x Abu Dhabi, UAESaturday 22 July 2017

A better way for corporate transparency and accountability

Integrated Reporting is a global trend that is likely to reach our shores in the near future. It provides a clearer and more complete picture of a company’s affairs.

Companies are moving to close the gap between the information that investors want and what they are now being offered. Jeffrey E Biteng / The National
Companies are moving to close the gap between the information that investors want and what they are now being offered. Jeffrey E Biteng / The National

The start of a new year is a time for reflection of past challenges and achievements, but more importantly also a time to set new goals and objectives, both personally as well as within the organisations we are part of. In this vein, many companies put together an annual review and announce their broad goals for the future. Adopting best business practice and raising the bar in terms of corporate governance is becoming an increasingly popular aspect of this activity.

Globalisation has resulted in greater interdependence between economies, with advances in technology changing policy and intensified scrutiny of corporate transparency and accountability. As a result, and to remain successful, organisations in the Arabian Gulf region are being forced to adapt and develop innovative business models that recognise the need to do more with less. It therefore follows that much more suitable information is needed to properly assess organisational performance and future resilience.

The gap between investors’ needs for a more complete picture and the information currently being reported is not sustainable. To provide for the growing demand for information, businesses have had to increase the volume and quality of information they provide. As a direct result, reporting has evolved; however the resulting reports have in many cases become convoluted and the critical relationships between strategy, governance and financial performance lost. In addition, international reporting requirements differ across jurisdictions, which has also increased the compliance burden for businesses that report in more than one jurisdiction, making it more difficult to compare the performance of organisations across jurisdictions. Therefore it is not enough to keep adding more volume of information to organisational reports. Instead, reports should be streamlined.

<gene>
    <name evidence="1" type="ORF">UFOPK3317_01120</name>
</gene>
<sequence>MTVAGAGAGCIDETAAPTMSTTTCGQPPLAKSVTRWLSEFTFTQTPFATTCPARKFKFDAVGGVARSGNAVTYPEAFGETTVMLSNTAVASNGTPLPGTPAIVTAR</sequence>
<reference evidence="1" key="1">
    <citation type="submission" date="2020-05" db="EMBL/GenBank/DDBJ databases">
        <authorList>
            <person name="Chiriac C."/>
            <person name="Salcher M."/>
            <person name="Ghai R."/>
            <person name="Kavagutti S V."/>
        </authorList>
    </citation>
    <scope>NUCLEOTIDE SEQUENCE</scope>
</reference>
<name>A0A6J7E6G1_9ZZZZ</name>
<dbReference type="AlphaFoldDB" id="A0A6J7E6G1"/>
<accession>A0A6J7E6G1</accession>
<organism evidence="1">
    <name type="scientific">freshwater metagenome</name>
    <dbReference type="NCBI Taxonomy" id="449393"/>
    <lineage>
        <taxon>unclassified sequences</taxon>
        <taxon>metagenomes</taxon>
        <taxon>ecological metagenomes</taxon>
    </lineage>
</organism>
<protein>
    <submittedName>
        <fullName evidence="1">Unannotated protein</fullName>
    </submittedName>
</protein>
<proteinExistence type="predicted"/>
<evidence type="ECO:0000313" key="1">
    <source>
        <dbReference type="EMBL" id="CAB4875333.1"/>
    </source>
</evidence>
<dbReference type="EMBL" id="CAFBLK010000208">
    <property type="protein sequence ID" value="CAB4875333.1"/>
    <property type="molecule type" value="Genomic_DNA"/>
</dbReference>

Several Gulf companies already produce forward-looking reports based on integrated thinking primarily for their shareholders and potential investors, and there are indications that an increasing number of companies within the GCC are beginning to embrace several aspects of Integrated Reporting. Case studies collated by the Pearl Initiative examining the move towards Integrated Reporting illustrate progress made by these companies towards more analysis of environmental, social and governance factors and impacts into their reporting. For example, case studies on National Bank of Abu Dhabi and Aramex illustrate the learning from their journeys towards making their reporting more strategic, material, quantitative and transparent.

This enhanced form of reporting is a global trend that is likely to reach our shores in the near future.